for (int i = 1; i <= 4; i++) {
}

RoutePlanner planner = new RoutePlanner(cityCoordinates);

List<List<Integer>> routes = enumerateRoutes();

List<Double> distances = new ArrayList<>();
for (List<Integer> route : routes) {
}

List<Integer> shortestRoutes = findIndicesOfMinima(distances);

printShortestRoutes(shortestRoutes, distances);
}

/** Prompt the user for the coordinates of city number i */
// Defined above
}

/** Returns a list of all circuits through the four cities. */
private List<List<Integer>> enumerateRoutes() {
}

/**
* Returns of a list of the indices of all of the elements
* that are equal to the minimum value in the input list.
*/
private List<Integer> findIndicesOfMinima(List<Double> distances) {
}

/** Prints out which routes were shortest. */
private void printShortestRoutes(List<Integer> shortestRoutes
List<Double> distances) {
}
}


Now a reader can look at your main, and in a few seconds figure out how the program works. Now let's talk about the helper functions!

The first is enumerateRoutes, which is pretty straightforward. The idea is that we want to produce values that we can feed to RoutePlanner's computeRouteDistance method.

    private List<List<Integer>> enumerateRoutes() {
// Note: you can generalize this to list all permutations of
// 0, 1, ..., n that begin with 0, but let's hold on to this
// for now -- permutation code is much more complicated than
// this, so it doesn't seem worth it when we know we have
// only four cities.
List<List<Integer>> routes = new ArrayList<>();
return routes;
}


You'll note that these routes use a 0-based index system, not a 1-based index system. That's only sensible, as that's what Java uses!

Now findIndicesOfMinima. I favor an approach that keeps a running tab on which values are currently minimum, rather than computing the minimum and then going back through the list to find which values actually match it.

    private List<Integer> findIndicesOfMinima(List<Double> distances) {
List<Integer> indices = new ArrayList<>();
double minimum = distances.get(0);

for (int i = 1; i < distances.size(); i++) {
double d = distances.get(i);
if (d < minimum) {
indices.clear();
minimum = d;
} else if (d == minimum) {
}
}
return indices;
}


OK, we're up to printShortestRoutes. Instead of coming up with an if-else block with a slightly different bit of code in each stanza, let's try to generalize.

    private void printShortestRoutes(List<Integer> shortestRoutes,
List<Double> distances) {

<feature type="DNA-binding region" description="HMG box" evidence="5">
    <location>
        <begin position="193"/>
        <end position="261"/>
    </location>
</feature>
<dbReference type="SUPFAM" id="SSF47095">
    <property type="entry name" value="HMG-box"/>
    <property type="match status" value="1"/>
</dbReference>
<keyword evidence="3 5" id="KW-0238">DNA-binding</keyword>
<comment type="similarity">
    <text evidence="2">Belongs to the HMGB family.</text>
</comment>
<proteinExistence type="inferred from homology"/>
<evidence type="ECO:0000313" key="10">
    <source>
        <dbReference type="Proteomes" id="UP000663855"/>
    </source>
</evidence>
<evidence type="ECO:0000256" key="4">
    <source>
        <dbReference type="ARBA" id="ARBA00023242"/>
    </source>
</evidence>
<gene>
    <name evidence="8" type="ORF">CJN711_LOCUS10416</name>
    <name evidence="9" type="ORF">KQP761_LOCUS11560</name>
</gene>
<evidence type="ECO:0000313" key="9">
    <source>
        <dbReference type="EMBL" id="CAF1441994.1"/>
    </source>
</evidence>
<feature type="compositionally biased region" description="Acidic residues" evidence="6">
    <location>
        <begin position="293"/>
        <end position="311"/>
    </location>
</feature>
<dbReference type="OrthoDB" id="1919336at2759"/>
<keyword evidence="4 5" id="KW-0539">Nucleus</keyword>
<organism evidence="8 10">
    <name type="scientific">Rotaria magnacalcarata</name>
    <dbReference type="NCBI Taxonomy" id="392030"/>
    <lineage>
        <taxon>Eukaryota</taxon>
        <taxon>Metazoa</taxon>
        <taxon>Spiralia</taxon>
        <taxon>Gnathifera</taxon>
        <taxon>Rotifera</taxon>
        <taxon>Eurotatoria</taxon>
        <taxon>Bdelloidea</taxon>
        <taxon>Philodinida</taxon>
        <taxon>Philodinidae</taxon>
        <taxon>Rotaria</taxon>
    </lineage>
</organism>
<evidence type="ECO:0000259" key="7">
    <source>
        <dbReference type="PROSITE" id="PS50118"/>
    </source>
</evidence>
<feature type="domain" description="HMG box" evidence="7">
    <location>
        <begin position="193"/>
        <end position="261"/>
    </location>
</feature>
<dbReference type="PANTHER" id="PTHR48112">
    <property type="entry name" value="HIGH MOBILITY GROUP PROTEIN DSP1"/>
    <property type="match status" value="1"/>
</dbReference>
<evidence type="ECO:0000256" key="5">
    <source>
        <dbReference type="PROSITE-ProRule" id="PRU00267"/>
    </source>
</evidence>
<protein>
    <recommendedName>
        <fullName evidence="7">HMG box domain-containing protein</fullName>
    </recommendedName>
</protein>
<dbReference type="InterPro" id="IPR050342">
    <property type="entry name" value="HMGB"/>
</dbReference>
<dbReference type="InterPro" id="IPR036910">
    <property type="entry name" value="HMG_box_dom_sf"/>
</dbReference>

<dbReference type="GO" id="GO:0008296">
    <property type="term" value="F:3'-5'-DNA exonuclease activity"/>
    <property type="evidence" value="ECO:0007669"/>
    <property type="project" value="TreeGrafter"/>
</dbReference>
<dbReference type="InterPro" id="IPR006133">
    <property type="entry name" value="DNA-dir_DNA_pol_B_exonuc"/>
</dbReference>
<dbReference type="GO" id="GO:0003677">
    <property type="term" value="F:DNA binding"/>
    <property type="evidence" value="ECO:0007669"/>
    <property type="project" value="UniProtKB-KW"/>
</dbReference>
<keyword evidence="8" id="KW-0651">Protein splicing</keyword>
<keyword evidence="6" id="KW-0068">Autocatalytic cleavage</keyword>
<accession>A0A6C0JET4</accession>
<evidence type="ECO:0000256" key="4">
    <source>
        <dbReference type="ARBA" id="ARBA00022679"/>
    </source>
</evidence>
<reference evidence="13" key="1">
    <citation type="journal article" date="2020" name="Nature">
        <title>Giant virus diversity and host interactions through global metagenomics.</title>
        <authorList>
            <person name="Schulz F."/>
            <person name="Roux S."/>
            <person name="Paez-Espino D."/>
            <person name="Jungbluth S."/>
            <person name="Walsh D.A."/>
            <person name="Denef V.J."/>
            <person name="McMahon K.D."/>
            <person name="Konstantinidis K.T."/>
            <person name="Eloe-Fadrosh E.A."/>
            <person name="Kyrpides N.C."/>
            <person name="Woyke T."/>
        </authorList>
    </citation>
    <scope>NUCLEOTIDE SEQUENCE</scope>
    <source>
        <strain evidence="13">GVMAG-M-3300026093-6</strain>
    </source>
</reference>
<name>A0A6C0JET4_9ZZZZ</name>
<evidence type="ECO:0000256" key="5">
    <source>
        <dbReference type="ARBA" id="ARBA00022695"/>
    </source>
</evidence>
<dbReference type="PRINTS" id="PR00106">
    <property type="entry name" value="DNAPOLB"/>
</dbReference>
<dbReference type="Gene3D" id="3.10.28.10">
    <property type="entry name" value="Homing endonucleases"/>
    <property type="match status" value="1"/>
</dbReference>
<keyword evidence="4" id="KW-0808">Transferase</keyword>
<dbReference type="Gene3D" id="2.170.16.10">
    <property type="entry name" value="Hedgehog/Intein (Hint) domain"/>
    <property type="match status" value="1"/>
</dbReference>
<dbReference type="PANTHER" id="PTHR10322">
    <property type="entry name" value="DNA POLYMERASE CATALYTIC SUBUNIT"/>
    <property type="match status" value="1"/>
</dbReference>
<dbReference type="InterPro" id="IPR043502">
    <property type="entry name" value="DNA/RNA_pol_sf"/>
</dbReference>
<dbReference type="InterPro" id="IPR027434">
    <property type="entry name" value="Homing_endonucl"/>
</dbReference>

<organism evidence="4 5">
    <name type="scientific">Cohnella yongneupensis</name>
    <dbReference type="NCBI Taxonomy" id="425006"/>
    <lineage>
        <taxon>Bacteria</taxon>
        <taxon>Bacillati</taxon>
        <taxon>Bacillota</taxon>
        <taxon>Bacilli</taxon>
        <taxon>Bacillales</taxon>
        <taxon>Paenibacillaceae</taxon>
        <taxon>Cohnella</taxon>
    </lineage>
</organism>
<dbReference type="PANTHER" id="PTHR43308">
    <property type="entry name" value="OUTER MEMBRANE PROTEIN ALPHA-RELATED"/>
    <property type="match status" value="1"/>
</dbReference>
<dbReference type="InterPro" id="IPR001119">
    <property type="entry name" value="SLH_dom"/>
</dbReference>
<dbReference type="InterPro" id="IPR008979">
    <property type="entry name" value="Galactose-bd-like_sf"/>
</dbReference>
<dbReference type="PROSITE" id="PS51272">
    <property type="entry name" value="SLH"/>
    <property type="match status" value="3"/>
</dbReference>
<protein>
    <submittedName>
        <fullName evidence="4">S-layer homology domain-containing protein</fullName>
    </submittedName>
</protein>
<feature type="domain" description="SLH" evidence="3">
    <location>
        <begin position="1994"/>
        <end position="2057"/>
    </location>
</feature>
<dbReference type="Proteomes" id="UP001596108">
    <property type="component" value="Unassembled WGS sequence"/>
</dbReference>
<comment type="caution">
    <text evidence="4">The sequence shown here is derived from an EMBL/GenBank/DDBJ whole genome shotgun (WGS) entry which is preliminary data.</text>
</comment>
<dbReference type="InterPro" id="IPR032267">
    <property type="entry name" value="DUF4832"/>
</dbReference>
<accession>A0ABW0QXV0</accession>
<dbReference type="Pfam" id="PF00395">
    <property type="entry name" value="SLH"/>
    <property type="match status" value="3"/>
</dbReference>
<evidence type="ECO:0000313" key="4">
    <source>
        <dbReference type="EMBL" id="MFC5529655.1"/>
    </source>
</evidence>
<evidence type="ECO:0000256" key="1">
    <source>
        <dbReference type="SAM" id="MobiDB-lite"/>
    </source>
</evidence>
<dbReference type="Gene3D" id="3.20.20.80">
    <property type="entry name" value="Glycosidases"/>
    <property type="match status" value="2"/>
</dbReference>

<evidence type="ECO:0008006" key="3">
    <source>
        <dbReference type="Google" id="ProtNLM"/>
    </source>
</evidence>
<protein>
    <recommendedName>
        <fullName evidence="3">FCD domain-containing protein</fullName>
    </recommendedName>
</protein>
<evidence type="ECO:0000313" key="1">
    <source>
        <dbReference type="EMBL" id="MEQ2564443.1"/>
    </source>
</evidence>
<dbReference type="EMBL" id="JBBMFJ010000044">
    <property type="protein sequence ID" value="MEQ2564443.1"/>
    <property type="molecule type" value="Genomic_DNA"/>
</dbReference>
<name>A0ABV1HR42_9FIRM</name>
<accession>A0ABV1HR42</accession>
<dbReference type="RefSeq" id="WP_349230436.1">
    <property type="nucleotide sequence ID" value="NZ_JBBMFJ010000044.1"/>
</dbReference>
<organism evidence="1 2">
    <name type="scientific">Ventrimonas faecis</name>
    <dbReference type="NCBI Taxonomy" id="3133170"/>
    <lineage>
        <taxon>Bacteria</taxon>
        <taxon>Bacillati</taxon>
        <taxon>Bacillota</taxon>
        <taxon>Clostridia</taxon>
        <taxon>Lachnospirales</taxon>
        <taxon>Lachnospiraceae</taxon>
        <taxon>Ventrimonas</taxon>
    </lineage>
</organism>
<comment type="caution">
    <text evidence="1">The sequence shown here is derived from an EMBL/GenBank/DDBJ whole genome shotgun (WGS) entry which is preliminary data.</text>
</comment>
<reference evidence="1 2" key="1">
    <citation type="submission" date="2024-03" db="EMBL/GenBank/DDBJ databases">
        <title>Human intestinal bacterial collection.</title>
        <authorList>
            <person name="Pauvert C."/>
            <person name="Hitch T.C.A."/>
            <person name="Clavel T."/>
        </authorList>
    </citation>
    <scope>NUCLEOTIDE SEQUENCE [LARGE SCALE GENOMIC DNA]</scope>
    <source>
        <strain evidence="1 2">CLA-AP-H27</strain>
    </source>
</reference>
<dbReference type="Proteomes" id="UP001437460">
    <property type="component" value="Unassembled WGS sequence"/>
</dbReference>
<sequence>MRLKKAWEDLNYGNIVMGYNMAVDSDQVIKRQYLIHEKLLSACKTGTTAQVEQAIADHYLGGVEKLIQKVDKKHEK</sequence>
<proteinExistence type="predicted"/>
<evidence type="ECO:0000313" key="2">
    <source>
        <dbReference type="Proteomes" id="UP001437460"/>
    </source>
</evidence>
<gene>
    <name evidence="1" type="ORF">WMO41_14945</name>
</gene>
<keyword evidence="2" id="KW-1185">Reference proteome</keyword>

assert(shortestRoutes.size() >= 2);
if (shortestRoutes.size() == 2) {
System.out.format(
"route%d and route%d are the best routes (distance %f)%n",
shortestRoutes.get(0), shortestRoutes.get(1),
distances.get(shortestRoutes.get(0));
} else {
for (int i = 0; i < shortestRoutes.size() - 1; i++) {
System.out.format("route%d, ", shortestRoutes.get(i));
}
System.out.format(
"and route%d are the best routes (distance %f)%n",
shortestRoutes.get(shortestRoutes.size() - 1),
distances.get(shortestRoutes.get(0)));
}
}


This could be made a bit cleaner, but it gives the general idea.

The last thing to write is RoutePlanner.computeRouteDistance.

public double computeRouteDistance(Iterable<Integer> route) {
double distance = 0.0;
Iterator<Integer> it = route.iterator();
if (!it.hasNext()) return 0;
int prev = it.next();
while (it.hasNext()) {
int next = it.next();
distance += computeDistance(prev, next);
prev = next;
}
return distance;
}

private double computeDistance(int i, int j) {
Coordinate ci = landmarkCoordinates.get(i);
Coordinate cj = landmarkCoordinates.get(j);
return Math.sqrt((ci.x - cj.x) * (ci.x - cj.x)
+ (ci.y - cj.y) * (ci.y - cj.y));
}


That's it for a first pass! Some general rules of thumb to keep in mind:

• Try not to repeat yourself in code (this is known in some circles as the DRY principle).
• If you can break a function down into logical steps, each step should probably be a function call.
• If you can't think of a good name that describes what a function is doing, it should probably be two or more functions.
• Excellent! I would add another rule of thumb for programmers: there should be 0, 1, or 2 of something. If you have 3 or more, it's probably time to generalize. Therefore, if you have 3 variables for cities, that's a sign that they should be replace with something like an array or list. Jan 16, 2014 at 10:24